West Virginia’s Population Decline Hits Cities Hard

The 2020 U.S. Census data released earlier this month showed that West Virginia’s population declined by 3.3 percent in the last decade, dropping to 1,792,147.  All but eight counties lost population.  (See the Census Data here.)

The data also show that the majority of our cities suffered population declines.

—Charleston remains the state’s largest city, but the number of residents continues to drop.  The Capital City’s population fell five percent from 2010, down to 48,864. By comparison, Charleston’s population in 1960 was just under 86,000.

—Huntington has also seen a steady decline, from nearly 84,000 residents in 1960 to 49,000 in 2010, to 46,842 today.

—The population of Parkersburg is 29,738. That is a decline of six percent over the last decade.  Sixty years ago, more than 44,000 people lived in Parkersburg.

—Wheeling had a population of around 60,000 in the 30s, 40s and 50s.  However, its numbers began to decline by 1960.  Its population today is just over 27,000.

—Fairmont’s population remained relatively steady over the last decade, at just under 19,000 residents, but that is down from 27,000 in 1960.

—More than 28,000 people lived in Weirton sixty years ago.  Its population is down to just over 19,000 people.  Weirton’s population has dropped three percent from 2010.

—Beckley’s population peaked in 1950 at over 19,000 residents.  However, that city’s population has also been dropping. It had declined to 17,286 by the 2020 Census.

—Clarksburg’s population stands at 16,061. That is down by about 500 residents from 2010.  The city’s population in 1960 was more than 28,000.

—South Charleston’s population has held steady over the last ten years and now stands 13,647. But that is down from over 19,000 in 1960.

Census data have Bluefield’s population at just under 10,000, a decline of eight percent over the last ten years.  Sixty years ago, Bluefield’s population was twice that.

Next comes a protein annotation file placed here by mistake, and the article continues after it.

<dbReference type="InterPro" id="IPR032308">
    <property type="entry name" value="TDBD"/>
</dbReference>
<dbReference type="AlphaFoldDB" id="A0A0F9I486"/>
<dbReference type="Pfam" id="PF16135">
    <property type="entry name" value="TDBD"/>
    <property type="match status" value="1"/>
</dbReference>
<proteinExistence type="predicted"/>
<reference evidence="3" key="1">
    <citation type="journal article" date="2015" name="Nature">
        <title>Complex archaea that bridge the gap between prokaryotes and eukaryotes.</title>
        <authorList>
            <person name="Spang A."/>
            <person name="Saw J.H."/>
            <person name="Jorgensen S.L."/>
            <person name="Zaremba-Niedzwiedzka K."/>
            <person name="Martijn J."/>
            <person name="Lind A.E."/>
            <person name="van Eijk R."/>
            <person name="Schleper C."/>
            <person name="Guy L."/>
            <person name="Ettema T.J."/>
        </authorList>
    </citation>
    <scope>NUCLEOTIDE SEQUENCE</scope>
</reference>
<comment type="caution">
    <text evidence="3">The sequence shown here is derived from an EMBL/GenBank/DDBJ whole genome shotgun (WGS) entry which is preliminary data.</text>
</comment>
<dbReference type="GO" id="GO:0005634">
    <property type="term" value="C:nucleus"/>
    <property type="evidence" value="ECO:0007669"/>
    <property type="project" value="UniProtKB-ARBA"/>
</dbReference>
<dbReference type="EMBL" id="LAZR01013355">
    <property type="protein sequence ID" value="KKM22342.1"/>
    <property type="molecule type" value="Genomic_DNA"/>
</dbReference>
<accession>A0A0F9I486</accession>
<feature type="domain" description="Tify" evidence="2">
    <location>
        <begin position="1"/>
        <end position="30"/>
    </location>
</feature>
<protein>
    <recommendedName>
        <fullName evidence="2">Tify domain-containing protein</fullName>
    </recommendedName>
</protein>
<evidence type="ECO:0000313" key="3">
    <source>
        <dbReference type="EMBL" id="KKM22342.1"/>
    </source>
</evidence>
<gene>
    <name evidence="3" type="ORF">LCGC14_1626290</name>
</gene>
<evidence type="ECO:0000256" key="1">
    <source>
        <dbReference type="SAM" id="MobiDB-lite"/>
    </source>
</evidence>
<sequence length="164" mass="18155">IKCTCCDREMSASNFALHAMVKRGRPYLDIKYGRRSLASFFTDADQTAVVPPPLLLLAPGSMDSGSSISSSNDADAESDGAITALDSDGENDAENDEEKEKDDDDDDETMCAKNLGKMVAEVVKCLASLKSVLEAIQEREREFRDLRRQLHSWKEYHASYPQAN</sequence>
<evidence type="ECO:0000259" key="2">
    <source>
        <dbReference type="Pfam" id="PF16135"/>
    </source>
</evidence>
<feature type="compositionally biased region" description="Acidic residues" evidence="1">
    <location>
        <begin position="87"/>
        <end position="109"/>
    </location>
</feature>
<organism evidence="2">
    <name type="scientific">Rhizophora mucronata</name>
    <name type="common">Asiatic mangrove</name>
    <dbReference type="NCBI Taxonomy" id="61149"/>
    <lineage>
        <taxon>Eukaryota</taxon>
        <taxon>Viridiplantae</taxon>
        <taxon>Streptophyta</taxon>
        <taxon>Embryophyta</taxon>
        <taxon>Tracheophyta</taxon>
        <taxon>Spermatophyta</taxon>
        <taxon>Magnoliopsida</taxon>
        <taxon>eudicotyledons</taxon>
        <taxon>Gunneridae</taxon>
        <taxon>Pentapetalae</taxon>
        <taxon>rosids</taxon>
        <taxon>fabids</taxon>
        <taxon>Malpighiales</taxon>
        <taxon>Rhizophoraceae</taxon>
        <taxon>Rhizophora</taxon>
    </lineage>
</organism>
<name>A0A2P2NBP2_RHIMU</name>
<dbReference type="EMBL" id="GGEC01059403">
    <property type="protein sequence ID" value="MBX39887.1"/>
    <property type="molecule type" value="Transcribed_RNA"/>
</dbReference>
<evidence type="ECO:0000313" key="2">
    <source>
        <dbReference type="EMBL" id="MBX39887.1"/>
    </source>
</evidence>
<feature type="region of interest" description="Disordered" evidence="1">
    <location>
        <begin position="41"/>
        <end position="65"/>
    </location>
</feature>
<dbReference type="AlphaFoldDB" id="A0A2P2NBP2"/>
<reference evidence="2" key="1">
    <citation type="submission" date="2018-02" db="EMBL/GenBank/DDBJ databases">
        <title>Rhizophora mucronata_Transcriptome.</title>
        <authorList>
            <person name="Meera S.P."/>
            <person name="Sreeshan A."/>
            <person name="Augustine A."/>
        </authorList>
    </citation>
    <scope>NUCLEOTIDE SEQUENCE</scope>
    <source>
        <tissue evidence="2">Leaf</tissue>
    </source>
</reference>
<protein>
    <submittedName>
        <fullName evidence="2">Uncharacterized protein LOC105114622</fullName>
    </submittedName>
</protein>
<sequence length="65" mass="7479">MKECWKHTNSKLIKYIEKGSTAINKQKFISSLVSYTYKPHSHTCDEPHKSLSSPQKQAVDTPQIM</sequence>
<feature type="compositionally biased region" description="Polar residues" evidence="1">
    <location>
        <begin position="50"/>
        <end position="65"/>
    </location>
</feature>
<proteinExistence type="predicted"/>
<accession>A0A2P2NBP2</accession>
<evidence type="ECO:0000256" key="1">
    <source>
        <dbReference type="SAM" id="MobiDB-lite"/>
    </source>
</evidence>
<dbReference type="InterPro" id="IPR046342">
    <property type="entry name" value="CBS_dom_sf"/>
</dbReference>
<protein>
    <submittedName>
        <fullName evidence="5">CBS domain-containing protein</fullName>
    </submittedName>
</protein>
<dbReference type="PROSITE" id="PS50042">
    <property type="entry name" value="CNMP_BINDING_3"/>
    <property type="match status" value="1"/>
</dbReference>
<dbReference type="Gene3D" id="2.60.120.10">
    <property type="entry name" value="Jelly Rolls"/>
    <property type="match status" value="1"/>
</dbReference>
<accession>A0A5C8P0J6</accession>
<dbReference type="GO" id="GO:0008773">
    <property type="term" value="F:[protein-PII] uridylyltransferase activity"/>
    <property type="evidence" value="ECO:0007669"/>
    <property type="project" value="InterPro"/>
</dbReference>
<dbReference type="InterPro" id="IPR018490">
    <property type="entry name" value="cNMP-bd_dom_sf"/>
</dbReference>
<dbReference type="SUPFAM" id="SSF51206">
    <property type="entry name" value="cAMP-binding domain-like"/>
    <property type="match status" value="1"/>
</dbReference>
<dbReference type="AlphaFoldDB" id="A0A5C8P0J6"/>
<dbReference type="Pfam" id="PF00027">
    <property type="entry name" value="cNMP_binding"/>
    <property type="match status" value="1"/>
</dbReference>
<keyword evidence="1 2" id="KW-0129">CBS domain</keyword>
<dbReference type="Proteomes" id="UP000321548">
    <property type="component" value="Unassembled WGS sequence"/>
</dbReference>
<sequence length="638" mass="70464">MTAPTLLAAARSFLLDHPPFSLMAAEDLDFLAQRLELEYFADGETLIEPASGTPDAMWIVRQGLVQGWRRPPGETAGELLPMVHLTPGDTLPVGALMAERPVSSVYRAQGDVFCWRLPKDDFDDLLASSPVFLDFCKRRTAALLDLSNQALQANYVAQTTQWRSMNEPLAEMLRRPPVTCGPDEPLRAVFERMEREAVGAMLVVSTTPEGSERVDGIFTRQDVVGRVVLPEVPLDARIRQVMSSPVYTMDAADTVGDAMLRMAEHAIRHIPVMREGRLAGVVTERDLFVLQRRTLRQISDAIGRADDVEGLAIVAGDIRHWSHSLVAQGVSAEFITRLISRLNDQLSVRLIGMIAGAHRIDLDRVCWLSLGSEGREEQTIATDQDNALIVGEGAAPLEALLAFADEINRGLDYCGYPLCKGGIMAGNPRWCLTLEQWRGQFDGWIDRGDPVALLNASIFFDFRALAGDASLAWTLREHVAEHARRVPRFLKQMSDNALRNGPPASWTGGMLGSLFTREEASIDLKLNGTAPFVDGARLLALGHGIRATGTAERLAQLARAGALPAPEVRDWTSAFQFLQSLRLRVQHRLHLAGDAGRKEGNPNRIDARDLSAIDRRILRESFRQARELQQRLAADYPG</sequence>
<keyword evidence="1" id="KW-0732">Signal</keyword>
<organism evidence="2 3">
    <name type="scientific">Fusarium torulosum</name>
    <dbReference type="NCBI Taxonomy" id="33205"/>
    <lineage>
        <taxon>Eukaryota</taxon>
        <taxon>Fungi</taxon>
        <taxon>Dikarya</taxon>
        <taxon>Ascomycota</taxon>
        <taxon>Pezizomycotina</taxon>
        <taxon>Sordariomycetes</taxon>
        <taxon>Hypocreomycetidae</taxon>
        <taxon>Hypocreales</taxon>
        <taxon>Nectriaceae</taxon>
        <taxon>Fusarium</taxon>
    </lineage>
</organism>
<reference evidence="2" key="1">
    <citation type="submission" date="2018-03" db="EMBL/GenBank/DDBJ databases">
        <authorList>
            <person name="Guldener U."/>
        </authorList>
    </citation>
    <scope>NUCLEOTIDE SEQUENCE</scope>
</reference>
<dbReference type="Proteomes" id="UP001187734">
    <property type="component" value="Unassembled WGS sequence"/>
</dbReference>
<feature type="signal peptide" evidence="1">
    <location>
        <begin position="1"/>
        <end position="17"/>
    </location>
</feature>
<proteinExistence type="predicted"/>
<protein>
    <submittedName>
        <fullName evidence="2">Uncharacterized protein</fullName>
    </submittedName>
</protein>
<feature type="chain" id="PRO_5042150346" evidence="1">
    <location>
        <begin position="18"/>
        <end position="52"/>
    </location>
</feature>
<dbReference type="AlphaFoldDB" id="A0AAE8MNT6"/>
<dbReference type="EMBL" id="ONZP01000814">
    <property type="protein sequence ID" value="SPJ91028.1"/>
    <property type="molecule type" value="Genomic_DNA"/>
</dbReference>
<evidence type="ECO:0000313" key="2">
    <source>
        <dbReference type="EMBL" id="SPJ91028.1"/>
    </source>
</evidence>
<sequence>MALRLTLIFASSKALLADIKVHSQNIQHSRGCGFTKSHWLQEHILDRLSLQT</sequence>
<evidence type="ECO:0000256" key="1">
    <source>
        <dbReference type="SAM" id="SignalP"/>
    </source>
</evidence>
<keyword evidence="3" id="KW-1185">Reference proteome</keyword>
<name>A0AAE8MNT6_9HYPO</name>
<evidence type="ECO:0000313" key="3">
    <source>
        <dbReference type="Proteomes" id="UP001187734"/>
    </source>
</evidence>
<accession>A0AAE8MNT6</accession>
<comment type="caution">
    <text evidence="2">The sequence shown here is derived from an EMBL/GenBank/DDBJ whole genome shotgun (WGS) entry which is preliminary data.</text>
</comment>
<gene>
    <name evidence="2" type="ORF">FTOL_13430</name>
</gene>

—St. Albans has now passed Bluefield, with a population of 10,861.  However, St. Alban’s population is still down by about two percent from the previous Census and 28 percent from 1960.

There is growth in a few cities.

—Bridgeport is not one of the larger cities in the state, but it is growing. The 2020 population is 9,336, and that’s 15 percent higher than 2010.  Bridgeport was not even listed in the 1960 Census of cities.

—Morgantown’s population has grown slightly over the years.  The University City’s population today is 30,347, a two percent increase from a decade ago and a 35 percent increase from 1960.

—Berkeley County’s population grew by 17 percent over the last decade, and the population of the county seat of Martinsburg grew by nine percent, to 18,777.  Martinsburg’s population in 1960 was just over 15,000.

—Charles Town is still a small town with 6,534 residents, but its population has grown by 24 percent over the last ten years.

The population declines in most of our urban areas are not surprising given our overall drop. But the numbers are yet another indication of a disturbing trend that must be reversed for West Virginia to prosper.


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